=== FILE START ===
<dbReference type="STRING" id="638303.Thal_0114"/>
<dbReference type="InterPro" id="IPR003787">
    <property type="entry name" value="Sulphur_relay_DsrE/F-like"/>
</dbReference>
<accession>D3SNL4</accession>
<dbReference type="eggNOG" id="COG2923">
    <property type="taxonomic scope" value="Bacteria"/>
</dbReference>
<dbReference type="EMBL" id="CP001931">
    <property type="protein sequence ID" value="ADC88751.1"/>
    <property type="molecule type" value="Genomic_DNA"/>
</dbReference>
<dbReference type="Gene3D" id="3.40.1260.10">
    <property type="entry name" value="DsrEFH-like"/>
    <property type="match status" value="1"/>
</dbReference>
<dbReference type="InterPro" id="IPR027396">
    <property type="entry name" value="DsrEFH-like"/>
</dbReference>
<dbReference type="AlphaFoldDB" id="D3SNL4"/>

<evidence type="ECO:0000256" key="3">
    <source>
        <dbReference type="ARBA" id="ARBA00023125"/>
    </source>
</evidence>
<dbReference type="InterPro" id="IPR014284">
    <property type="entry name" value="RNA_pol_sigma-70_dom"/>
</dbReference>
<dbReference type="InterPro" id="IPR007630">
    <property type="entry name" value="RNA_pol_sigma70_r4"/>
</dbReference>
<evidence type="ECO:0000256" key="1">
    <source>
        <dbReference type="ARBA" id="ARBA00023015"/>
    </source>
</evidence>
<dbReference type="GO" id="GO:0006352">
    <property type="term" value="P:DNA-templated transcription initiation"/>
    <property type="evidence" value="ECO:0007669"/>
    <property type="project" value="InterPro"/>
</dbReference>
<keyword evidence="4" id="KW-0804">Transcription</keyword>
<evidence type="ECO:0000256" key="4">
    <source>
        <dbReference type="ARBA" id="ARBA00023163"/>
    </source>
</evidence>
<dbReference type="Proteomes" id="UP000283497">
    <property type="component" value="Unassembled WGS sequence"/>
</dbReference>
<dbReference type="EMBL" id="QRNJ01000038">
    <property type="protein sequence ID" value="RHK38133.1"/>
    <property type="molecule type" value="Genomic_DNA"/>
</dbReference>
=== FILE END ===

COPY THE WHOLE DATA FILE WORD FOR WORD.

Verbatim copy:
<dbReference type="STRING" id="638303.Thal_0114"/>
<dbReference type="InterPro" id="IPR003787">
    <property type="entry name" value="Sulphur_relay_DsrE/F-like"/>
</dbReference>
<accession>D3SNL4</accession>
<dbReference type="eggNOG" id="COG2923">
    <property type="taxonomic scope" value="Bacteria"/>
</dbReference>
<dbReference type="EMBL" id="CP001931">
    <property type="protein sequence ID" value="ADC88751.1"/>
    <property type="molecule type" value="Genomic_DNA"/>
</dbReference>
<dbReference type="Gene3D" id="3.40.1260.10">
    <property type="entry name" value="DsrEFH-like"/>
    <property type="match status" value="1"/>
</dbReference>
<dbReference type="InterPro" id="IPR027396">
    <property type="entry name" value="DsrEFH-like"/>
</dbReference>
<dbReference type="AlphaFoldDB" id="D3SNL4"/>

<evidence type="ECO:0000256" key="3">
    <source>
        <dbReference type="ARBA" id="ARBA00023125"/>
    </source>
</evidence>
<dbReference type="InterPro" id="IPR014284">
    <property type="entry name" value="RNA_pol_sigma-70_dom"/>
</dbReference>
<dbReference type="InterPro" id="IPR007630">
    <property type="entry name" value="RNA_pol_sigma70_r4"/>
</dbReference>
<evidence type="ECO:0000256" key="1">
    <source>
        <dbReference type="ARBA" id="ARBA00023015"/>
    </source>
</evidence>
<dbReference type="GO" id="GO:0006352">
    <property type="term" value="P:DNA-templated transcription initiation"/>
    <property type="evidence" value="ECO:0007669"/>
    <property type="project" value="InterPro"/>
</dbReference>
<keyword evidence="4" id="KW-0804">Transcription</keyword>
<evidence type="ECO:0000256" key="4">
    <source>
        <dbReference type="ARBA" id="ARBA00023163"/>
    </source>
</evidence>
<dbReference type="Proteomes" id="UP000283497">
    <property type="component" value="Unassembled WGS sequence"/>
</dbReference>
<dbReference type="EMBL" id="QRNJ01000038">
    <property type="protein sequence ID" value="RHK38133.1"/>
    <property type="molecule type" value="Genomic_DNA"/>
</dbReference>